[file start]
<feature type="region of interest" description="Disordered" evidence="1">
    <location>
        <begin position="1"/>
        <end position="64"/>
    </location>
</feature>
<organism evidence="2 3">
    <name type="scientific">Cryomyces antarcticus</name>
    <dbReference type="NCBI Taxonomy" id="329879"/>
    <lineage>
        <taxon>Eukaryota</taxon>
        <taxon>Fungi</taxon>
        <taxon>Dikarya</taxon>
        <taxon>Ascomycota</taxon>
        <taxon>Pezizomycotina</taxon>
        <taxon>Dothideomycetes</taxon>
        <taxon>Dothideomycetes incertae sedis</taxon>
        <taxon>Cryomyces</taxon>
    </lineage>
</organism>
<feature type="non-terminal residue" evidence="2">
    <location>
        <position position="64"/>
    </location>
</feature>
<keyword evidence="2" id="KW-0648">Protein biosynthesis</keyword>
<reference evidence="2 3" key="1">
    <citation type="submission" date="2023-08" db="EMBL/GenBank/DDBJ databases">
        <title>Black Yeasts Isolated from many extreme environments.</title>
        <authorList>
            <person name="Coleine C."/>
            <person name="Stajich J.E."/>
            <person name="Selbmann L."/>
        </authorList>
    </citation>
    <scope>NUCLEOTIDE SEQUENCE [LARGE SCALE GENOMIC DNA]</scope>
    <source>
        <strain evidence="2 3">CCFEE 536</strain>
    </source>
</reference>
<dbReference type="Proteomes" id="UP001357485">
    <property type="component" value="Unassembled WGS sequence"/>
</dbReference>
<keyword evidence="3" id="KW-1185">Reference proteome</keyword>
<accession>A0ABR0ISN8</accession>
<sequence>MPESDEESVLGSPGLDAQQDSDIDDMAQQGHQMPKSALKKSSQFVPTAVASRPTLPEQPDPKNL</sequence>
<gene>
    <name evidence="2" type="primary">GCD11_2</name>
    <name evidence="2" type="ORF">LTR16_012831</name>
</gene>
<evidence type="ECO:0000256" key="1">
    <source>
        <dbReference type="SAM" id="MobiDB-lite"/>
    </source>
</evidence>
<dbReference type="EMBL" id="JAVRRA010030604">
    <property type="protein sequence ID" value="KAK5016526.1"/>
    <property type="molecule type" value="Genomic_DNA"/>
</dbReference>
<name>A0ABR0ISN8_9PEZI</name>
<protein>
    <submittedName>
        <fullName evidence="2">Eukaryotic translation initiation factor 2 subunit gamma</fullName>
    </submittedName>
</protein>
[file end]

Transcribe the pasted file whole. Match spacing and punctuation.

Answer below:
<feature type="region of interest" description="Disordered" evidence="1">
    <location>
        <begin position="1"/>
        <end position="64"/>
    </location>
</feature>
<organism evidence="2 3">
    <name type="scientific">Cryomyces antarcticus</name>
    <dbReference type="NCBI Taxonomy" id="329879"/>
    <lineage>
        <taxon>Eukaryota</taxon>
        <taxon>Fungi</taxon>
        <taxon>Dikarya</taxon>
        <taxon>Ascomycota</taxon>
        <taxon>Pezizomycotina</taxon>
        <taxon>Dothideomycetes</taxon>
        <taxon>Dothideomycetes incertae sedis</taxon>
        <taxon>Cryomyces</taxon>
    </lineage>
</organism>
<feature type="non-terminal residue" evidence="2">
    <location>
        <position position="64"/>
    </location>
</feature>
<keyword evidence="2" id="KW-0648">Protein biosynthesis</keyword>
<reference evidence="2 3" key="1">
    <citation type="submission" date="2023-08" db="EMBL/GenBank/DDBJ databases">
        <title>Black Yeasts Isolated from many extreme environments.</title>
        <authorList>
            <person name="Coleine C."/>
            <person name="Stajich J.E."/>
            <person name="Selbmann L."/>
        </authorList>
    </citation>
    <scope>NUCLEOTIDE SEQUENCE [LARGE SCALE GENOMIC DNA]</scope>
    <source>
        <strain evidence="2 3">CCFEE 536</strain>
    </source>
</reference>
<dbReference type="Proteomes" id="UP001357485">
    <property type="component" value="Unassembled WGS sequence"/>
</dbReference>
<keyword evidence="3" id="KW-1185">Reference proteome</keyword>
<accession>A0ABR0ISN8</accession>
<sequence>MPESDEESVLGSPGLDAQQDSDIDDMAQQGHQMPKSALKKSSQFVPTAVASRPTLPEQPDPKNL</sequence>
<gene>
    <name evidence="2" type="primary">GCD11_2</name>
    <name evidence="2" type="ORF">LTR16_012831</name>
</gene>
<evidence type="ECO:0000256" key="1">
    <source>
        <dbReference type="SAM" id="MobiDB-lite"/>
    </source>
</evidence>
<dbReference type="EMBL" id="JAVRRA010030604">
    <property type="protein sequence ID" value="KAK5016526.1"/>
    <property type="molecule type" value="Genomic_DNA"/>
</dbReference>
<name>A0ABR0ISN8_9PEZI</name>
<protein>
    <submittedName>
        <fullName evidence="2">Eukaryotic translation initiation factor 2 subunit gamma</fullName>
    </submittedName>
</protein>